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September 27, 2020

Fires, pandemic present new challenges for gardeners

More people turning to their yards while sheltered in place

One facet of the stay-at-home, and work-from-home coronavirus ordeal is an uptick in home gardening and landscaping. With extra time spent around the home, some folks are putting more time, and money, into the land that surrounds their homes.

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“They’re stuck at home more and now they’re realizing they have an irrigation problem or overdue projects,” said Jamie Strange, account manager and marketing director for K&D Landscaping of Watsonville. “Now, we’re getting about 20 calls a day. People have more time to take a deeper look at their yards.”

Strange said K&D offers a wealth of information and tips on their website for beginners and advanced gardeners.

“We’re a great resource,” Strange said. “Our website right now has so many blogs; we push out two a month that range in topics from residential to commercial and on how to improve on even the most basic garden themes. We also recommend the CLCA.org website.”

Strange said that in March, when the coronavirus lockdown went into effect, the crew at K&D had to hit the “reset” button.

“We haven’t skipped a beat yet,” she said. “The entire team just stepped up and figured how to work through this. We’re full force now and staying on top of this.”

Strange said that all employees have their temperatures taken at the start of each shift and are required to wear face coverings. 

“All of our crew are social distancing and we’ve been trying to embrace digital communication more; we go virtual when it can work,” Strange said. “Paying more attention to your yard is a good way to stay calm and focus. It boosts your morale in a time like this.”


K&D offers advice during heatwaves, fires

The Central Coast of California is known for its Mediterranean climate—mild winters and warm to hot summers. Due to this temperate weather, local plant life can be thrown into a state of shock when things turn more extreme. 

Justin White, CEO of K&D Landscaping, said that the coast’s recent heatwave has hit hard. Currently, the company is focusing its efforts on water conservation.

“Wasting water is bad all-around…For plant health, for costs, everything,” he said. “We are focused on our irrigation systems and how to use them efficiently.”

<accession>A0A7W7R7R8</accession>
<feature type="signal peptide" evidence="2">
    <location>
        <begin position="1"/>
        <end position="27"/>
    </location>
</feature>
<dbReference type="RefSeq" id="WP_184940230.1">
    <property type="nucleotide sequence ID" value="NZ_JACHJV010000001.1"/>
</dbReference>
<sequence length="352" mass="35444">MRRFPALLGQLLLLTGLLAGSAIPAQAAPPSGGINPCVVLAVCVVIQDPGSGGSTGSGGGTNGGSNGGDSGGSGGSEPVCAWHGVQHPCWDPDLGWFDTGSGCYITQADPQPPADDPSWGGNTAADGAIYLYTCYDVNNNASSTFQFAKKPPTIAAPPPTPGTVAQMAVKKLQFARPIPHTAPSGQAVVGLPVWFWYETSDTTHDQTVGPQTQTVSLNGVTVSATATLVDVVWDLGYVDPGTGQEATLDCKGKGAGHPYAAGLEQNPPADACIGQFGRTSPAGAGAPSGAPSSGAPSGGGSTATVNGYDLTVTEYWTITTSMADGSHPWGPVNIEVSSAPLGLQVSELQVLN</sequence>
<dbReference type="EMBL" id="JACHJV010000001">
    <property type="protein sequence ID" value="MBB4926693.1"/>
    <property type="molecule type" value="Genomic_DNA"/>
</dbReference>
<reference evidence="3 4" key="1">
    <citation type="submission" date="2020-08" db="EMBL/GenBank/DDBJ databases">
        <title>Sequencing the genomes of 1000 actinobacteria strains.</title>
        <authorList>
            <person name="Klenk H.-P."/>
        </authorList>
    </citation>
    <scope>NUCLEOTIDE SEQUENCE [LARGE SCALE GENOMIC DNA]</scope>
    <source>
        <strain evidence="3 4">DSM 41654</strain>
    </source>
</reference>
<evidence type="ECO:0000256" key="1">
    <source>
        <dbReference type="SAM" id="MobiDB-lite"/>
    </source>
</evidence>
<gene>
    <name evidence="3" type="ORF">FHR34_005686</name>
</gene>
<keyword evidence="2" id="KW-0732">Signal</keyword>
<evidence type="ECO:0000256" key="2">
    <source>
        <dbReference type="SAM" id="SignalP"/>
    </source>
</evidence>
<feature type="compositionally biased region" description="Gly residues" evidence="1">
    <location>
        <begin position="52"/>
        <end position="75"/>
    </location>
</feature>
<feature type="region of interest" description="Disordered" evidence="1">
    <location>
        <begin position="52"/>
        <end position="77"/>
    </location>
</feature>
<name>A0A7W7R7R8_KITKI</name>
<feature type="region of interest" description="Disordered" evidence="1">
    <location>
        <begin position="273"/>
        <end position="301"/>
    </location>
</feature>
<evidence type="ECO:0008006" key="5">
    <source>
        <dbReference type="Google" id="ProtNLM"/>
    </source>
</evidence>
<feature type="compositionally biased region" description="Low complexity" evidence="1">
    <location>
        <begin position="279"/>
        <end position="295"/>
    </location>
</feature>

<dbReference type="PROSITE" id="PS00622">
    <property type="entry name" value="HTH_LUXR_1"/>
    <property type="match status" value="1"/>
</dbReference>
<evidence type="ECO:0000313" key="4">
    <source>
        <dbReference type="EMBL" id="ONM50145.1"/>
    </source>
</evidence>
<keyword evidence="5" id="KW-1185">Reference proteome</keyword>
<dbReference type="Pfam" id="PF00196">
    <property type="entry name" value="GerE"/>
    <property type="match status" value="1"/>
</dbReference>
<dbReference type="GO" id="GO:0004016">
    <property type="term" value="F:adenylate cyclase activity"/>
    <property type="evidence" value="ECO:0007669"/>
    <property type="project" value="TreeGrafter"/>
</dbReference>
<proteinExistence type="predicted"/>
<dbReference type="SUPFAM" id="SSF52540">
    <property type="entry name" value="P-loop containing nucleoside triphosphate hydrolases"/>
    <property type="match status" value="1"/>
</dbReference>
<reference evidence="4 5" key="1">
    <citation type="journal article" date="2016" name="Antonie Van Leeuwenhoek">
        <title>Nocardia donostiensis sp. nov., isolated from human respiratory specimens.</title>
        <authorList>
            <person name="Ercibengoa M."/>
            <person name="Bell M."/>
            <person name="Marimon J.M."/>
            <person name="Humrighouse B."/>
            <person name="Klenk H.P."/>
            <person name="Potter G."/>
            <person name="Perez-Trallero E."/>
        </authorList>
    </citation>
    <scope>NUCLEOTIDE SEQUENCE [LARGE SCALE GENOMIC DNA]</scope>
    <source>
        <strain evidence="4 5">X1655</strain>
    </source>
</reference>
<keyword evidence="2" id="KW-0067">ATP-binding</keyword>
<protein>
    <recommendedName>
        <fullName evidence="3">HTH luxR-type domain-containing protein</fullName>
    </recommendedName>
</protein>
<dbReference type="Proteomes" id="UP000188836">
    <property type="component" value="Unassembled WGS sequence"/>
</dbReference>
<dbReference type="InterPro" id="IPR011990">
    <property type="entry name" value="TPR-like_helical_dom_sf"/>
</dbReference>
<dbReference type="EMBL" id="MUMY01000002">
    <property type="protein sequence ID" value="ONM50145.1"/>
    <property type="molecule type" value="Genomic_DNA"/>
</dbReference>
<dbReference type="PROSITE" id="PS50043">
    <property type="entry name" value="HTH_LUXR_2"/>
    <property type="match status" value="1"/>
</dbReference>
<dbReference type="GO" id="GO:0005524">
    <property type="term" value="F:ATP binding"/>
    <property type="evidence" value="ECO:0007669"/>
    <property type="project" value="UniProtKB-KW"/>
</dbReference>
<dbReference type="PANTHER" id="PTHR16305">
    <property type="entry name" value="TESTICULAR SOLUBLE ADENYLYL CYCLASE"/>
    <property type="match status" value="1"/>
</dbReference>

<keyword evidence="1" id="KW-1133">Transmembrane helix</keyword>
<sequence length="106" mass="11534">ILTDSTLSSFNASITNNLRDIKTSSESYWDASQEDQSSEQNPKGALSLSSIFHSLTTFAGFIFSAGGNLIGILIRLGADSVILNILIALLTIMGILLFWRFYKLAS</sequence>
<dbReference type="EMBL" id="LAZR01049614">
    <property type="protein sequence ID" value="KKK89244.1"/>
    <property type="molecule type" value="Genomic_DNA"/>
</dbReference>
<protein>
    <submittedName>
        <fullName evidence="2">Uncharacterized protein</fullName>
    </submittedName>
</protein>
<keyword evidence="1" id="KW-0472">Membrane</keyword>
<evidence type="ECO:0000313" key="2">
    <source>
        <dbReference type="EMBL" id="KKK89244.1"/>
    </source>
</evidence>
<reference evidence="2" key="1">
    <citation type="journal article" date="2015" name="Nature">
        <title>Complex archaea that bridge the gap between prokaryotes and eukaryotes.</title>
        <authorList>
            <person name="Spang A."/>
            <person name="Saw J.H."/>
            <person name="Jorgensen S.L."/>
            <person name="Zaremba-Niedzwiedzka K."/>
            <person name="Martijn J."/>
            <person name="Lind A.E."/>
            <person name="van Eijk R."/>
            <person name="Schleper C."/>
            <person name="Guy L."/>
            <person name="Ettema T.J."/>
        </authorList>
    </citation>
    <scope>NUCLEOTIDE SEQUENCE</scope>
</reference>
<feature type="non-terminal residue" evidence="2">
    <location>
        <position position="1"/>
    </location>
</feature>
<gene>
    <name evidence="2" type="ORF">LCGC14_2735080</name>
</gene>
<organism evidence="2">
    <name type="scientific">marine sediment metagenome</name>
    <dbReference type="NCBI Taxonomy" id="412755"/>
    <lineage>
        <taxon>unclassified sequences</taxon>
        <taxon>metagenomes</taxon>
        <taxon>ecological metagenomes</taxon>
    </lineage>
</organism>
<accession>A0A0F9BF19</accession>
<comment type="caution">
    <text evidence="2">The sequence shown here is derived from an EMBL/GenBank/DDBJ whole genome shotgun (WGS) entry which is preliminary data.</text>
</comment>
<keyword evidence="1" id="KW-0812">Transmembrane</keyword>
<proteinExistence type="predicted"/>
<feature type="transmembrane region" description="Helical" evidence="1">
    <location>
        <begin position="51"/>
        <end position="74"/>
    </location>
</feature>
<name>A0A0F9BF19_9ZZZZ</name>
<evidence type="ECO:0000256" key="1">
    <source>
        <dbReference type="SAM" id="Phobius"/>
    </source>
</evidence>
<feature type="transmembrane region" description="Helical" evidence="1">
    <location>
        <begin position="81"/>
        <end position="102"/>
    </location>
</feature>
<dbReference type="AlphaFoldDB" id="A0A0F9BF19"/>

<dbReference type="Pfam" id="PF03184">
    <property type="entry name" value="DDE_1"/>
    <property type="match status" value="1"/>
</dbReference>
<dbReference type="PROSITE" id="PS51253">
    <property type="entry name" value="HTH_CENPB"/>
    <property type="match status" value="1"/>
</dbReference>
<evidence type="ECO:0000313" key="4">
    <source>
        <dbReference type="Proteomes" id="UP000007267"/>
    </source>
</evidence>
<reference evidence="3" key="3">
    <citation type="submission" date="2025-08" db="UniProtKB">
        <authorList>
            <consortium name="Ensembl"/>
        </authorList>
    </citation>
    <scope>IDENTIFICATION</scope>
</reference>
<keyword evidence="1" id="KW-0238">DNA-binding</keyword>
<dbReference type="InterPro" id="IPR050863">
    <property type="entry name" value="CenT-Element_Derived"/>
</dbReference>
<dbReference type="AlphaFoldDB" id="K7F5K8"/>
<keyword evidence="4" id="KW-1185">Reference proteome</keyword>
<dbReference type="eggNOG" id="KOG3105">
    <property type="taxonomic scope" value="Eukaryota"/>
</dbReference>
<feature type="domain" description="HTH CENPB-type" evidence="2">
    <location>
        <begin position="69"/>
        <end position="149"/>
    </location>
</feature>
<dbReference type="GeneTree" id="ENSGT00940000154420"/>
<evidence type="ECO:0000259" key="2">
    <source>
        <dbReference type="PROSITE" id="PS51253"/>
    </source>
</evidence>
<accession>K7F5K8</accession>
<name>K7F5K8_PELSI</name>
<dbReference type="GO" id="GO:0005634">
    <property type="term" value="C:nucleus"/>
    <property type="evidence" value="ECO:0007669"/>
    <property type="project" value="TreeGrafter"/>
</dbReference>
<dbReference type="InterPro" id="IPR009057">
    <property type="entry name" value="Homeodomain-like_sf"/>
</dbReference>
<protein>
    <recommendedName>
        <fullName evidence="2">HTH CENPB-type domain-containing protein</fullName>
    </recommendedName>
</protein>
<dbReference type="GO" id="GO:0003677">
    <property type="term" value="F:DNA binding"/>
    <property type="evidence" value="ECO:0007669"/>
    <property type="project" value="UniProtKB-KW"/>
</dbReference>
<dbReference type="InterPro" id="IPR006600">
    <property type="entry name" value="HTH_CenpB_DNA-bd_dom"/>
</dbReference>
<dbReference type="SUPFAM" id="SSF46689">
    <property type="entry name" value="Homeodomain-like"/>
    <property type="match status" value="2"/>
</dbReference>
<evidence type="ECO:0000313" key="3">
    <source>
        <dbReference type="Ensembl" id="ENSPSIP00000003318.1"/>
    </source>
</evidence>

A worker from Watsonville’s K&D Landscaping waters one of its planting projects. —photo by Aaron Bowles

Some plants are more susceptible than others, White said. Succulents and other drought-resistant plants can survive hot spells, while more tropical ones cannot. The best thing to do is analyze your yard and discover which are which.

White said that the leading cause of plant death during heat waves is drowning due to over-watering. People tend to go overboard, and unfortunately symptoms of over- and under-watering tend to look the same.

White’s advice? Be prepared for your yard to show some stress, and don’t panic.

“Root systems breathe, just like we do,” he said. “They need that oxygen-to-CO2 transfer. If a plant is saturated, it can’t breathe. Simple as that.”

The fires that have battered parts of California recently have also taken a toll. K&D has been offering resources to its customers, especially those living in rural areas, on fire safety, including partnering with Cabrillo College to create a special course.

White advises that if possible, people should leave a 100-foot “defensible space” between their house and anything that can easily catch on fire, such as overgrown or dried-out bushes, hedges or trees.

“This gives firefighters the best chance at saving your home,” he said.

People’s health is also at risk during heat waves, from heat exhaustion to smoke inhalation. White said K&D has been making sure its crews monitor themselves closely. Drinking enough water, making sure there is shade nearby and taking regular breaks are vital.

“Coupled with the fact we are all wearing masks during Covid…we have a very serious safety hazard,” he said. “For our crews, and for everyone working outside…Listen to your body. Stay cool, and take care.”

For information on K&D Landscaping and its various resources, visit kndlandscaping.com.

Johanna Miller
Johanna Miller
Reporter Johanna Miller grew up in Watsonville, attending local public schools and Cabrillo College before transferring to Pacific University Oregon to study Literature. She covers arts and culture, business and agriculture.

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